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Lily Renee, Escape Artist: From Holocaust Survivor to Comic Book Pioneer Paperback – November, 2011


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Product Details

  • Age Range: 11 and up
  • Grade Level: 6 and up
  • Paperback: 96 pages
  • Publisher: Graphic Universe (November 2011)
  • Language: English
  • ISBN-10: 0761381147
  • ISBN-13: 978-0761381143
  • Product Dimensions: 0.2 x 6.5 x 9.2 inches
  • Shipping Weight: 9.9 ounces (View shipping rates and policies)
  • Average Customer Review: 4.6 out of 5 stars  See all reviews (18 customer reviews)
  • Amazon Best Sellers Rank: #228,293 in Books (See Top 100 in Books)

Editorial Reviews

About the Author

Writer and feminist herstorian Trina Robbins has been writing books, comics, and graphic novels for over 30 years. Her most recent books are The Brinkley Girls (Fantagraphics) and Forbidden City: the Golden Age of Chinese Nightclubs (Hampton Press). Her newest graphic novel is the three-part YA series Chicagoland Detective Agency for Graphic Universe(tm).

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Customer Reviews

4.6 out of 5 stars
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This is both engrossing and fun to read, but a book any reader will eagerly recommend to friends.
C. Langlois
There is also a section which includes clear from "concentration camps" to "the fighting femmes of wartime comic books and their artists".
NYbooklover
"Lily Renee, Escape Artist" is touching story about Lily Renee Wilheim's life during the Holocaust.
Jill H.

Most Helpful Customer Reviews

Format: Paperback
The cobblestone streets of 1938 Vienna were calm and peaceful as people made their way through to shop or head to one of many cultural exhibits the city had to offer. Lily Renée Wilhelm lacked for nothing as her father, Rudolph, was the manager of the Holland America line, a premier transatlantic steamship company know for their "elegant vacation cruises". Lily was introduced to such things as the ballet, opera, and took dance and art lessons. At a local gallery, people clustered around to get a look at the work of such a young artist, but Lily's hopes and dreams would suddenly come to a jarring halt on on March 12, 1938 when "Hitler's Nazi army invaded Austria." Hitler's dream of Anschluss had quickly dashed Lily's dreams and brought fear into the Wilhelm household. Some Austrians were excited when the Nazi's marched through the streets, but Jews were not ... the Wilhelm's were Jewish.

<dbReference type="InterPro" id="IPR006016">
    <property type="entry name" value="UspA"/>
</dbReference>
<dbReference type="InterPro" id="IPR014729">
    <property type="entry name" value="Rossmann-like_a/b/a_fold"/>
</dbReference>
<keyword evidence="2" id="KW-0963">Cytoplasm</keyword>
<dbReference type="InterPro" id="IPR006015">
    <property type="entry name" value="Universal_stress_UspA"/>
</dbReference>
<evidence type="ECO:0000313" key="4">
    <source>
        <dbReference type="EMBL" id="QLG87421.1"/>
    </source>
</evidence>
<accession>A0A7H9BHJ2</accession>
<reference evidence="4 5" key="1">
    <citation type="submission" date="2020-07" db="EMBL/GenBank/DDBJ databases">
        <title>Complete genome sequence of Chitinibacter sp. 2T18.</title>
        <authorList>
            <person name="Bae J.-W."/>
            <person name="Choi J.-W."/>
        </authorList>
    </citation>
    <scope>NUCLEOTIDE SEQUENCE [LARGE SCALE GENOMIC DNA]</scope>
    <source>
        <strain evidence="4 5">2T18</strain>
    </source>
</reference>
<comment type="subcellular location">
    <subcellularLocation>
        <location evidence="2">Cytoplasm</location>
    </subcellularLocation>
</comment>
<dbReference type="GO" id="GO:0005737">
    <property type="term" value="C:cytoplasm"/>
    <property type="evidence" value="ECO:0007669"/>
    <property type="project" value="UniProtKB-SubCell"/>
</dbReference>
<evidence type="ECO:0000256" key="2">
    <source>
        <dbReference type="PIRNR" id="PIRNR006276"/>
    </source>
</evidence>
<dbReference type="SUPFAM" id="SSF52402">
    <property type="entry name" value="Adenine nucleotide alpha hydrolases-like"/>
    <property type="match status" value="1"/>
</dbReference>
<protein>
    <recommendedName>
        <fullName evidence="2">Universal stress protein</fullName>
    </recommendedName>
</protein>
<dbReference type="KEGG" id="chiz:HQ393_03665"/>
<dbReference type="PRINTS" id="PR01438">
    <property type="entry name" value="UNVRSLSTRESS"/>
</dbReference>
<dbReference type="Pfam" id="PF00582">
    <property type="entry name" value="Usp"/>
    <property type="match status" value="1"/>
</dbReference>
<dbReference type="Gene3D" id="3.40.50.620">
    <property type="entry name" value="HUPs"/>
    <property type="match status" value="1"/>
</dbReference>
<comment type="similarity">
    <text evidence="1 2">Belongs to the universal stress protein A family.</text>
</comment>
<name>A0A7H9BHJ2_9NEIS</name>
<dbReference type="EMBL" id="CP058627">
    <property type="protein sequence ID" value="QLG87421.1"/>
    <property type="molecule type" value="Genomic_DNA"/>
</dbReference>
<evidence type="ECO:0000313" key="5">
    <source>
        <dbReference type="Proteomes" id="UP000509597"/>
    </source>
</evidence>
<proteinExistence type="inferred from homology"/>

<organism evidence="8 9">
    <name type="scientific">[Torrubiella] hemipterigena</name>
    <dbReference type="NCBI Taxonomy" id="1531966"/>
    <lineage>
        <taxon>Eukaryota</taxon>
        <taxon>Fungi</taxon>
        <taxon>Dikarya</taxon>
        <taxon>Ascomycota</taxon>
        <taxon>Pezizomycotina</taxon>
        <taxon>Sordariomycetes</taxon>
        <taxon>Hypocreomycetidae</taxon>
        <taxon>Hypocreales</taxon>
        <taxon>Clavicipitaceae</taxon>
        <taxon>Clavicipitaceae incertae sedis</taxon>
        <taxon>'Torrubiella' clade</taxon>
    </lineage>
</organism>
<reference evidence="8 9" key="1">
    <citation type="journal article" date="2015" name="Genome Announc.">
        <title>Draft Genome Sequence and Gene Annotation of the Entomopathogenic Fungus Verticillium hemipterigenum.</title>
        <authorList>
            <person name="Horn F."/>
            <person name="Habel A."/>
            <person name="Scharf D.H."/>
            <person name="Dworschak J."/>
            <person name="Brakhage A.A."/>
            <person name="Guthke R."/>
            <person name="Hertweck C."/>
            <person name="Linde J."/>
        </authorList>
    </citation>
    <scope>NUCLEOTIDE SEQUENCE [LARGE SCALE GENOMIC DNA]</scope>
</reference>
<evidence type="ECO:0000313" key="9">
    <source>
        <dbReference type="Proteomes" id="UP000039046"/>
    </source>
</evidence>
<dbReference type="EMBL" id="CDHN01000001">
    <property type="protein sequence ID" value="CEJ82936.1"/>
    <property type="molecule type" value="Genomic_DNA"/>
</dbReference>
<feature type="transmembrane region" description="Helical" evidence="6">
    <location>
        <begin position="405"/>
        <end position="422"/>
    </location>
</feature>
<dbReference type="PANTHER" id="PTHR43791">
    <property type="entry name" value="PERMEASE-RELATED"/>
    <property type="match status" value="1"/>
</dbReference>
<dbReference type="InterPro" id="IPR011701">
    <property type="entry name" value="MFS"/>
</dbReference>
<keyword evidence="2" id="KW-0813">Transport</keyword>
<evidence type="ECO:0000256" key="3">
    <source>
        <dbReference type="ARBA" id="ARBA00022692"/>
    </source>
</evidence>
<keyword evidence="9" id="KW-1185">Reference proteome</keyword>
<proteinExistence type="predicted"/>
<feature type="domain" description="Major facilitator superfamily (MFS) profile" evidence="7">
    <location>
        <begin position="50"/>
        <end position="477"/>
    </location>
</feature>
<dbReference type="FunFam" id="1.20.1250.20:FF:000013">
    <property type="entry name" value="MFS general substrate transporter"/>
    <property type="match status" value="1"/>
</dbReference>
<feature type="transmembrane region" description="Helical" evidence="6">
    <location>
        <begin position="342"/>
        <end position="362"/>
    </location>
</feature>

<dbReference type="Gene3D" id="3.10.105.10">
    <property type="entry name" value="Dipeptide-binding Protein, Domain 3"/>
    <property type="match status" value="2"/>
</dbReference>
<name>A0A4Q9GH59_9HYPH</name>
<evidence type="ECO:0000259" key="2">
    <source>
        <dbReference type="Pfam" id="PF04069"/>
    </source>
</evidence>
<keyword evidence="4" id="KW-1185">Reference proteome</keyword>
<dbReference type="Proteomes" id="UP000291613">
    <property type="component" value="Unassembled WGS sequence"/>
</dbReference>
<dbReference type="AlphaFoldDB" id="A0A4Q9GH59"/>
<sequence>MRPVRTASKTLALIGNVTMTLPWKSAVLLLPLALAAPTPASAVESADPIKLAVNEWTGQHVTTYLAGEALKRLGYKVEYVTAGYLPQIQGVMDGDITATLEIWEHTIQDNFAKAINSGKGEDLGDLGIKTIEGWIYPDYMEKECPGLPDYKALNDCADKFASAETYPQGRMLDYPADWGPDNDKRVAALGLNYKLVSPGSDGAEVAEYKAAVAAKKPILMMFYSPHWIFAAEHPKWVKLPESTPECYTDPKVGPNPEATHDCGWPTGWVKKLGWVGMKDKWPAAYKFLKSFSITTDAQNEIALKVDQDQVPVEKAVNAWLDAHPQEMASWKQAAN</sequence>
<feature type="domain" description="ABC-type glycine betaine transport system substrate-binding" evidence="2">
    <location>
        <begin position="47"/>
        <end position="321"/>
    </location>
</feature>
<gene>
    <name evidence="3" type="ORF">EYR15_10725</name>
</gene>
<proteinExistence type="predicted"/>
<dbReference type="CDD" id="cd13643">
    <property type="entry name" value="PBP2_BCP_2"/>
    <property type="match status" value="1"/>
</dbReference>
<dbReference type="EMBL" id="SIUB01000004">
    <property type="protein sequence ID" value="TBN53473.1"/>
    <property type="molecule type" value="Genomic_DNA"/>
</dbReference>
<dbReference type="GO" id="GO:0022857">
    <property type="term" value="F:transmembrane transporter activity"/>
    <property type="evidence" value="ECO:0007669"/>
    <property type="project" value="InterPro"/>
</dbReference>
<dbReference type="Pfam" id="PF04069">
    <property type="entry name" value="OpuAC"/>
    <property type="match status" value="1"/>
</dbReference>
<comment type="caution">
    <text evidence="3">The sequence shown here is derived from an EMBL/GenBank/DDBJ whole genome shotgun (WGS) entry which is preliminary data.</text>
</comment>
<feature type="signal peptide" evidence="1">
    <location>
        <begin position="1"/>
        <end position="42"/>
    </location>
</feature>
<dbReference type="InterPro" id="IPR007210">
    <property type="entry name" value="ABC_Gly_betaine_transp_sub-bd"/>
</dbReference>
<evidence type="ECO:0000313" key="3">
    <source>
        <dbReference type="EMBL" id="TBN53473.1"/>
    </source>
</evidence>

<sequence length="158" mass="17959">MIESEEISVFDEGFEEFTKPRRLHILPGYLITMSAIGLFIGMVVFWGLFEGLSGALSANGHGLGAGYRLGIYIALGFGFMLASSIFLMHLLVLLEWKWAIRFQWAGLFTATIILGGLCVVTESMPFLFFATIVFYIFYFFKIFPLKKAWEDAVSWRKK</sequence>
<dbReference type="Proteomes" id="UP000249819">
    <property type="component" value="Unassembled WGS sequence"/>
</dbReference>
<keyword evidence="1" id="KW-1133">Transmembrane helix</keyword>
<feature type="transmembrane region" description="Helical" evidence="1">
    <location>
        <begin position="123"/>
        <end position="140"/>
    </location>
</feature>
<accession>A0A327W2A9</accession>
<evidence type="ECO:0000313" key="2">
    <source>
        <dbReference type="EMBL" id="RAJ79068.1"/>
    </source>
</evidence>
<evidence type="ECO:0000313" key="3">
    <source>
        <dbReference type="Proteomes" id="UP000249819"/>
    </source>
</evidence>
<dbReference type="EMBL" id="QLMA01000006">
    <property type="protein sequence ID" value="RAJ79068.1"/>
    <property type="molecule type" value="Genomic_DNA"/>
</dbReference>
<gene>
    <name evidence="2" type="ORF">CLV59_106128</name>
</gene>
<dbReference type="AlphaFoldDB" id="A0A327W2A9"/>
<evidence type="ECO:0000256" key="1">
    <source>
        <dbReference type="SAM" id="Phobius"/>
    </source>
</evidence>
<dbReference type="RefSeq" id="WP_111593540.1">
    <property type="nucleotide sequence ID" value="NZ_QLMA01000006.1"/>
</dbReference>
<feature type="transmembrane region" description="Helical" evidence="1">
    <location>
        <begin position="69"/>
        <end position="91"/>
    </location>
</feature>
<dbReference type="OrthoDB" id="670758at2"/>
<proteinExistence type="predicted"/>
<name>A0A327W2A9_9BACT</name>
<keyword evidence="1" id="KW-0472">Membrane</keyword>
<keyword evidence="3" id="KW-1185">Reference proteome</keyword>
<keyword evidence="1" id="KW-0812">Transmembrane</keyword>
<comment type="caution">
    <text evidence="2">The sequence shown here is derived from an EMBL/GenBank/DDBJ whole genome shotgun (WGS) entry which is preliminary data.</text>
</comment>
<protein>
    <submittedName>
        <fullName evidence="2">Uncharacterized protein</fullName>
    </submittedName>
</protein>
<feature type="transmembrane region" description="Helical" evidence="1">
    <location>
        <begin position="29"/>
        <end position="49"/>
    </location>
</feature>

Lily Renée's family soon had many of their personal possessions confiscated. Displaced Jews were forcibly moved to Vienna and made to live with other familys, including the Wilhelm's. Merchants had to mark their store windows to identify themselves and many of Lily's friends chose to ignore and bully her. Jude. She was a Jude. Violence and change was on the horizon. The family grew more and more worried, especially when the Gestapo sent Uncle Samuel to Dachau. More and more restrictions came raining down on the heads of Jews in Vienna. In Berlin Herschel Grynzpan grew angry at the "brutal treatment of his family by the Nazi [and] had shot and killed a German diplomat." Soon the windows of merchants were shattered on Kristallnacht. It was time for Lily to leave and she would join the Kindertransport to escape the Nazis. Would she make it safely to England?
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1 of 1 people found the following review helpful By Jill H. on March 18, 2012
Format: Paperback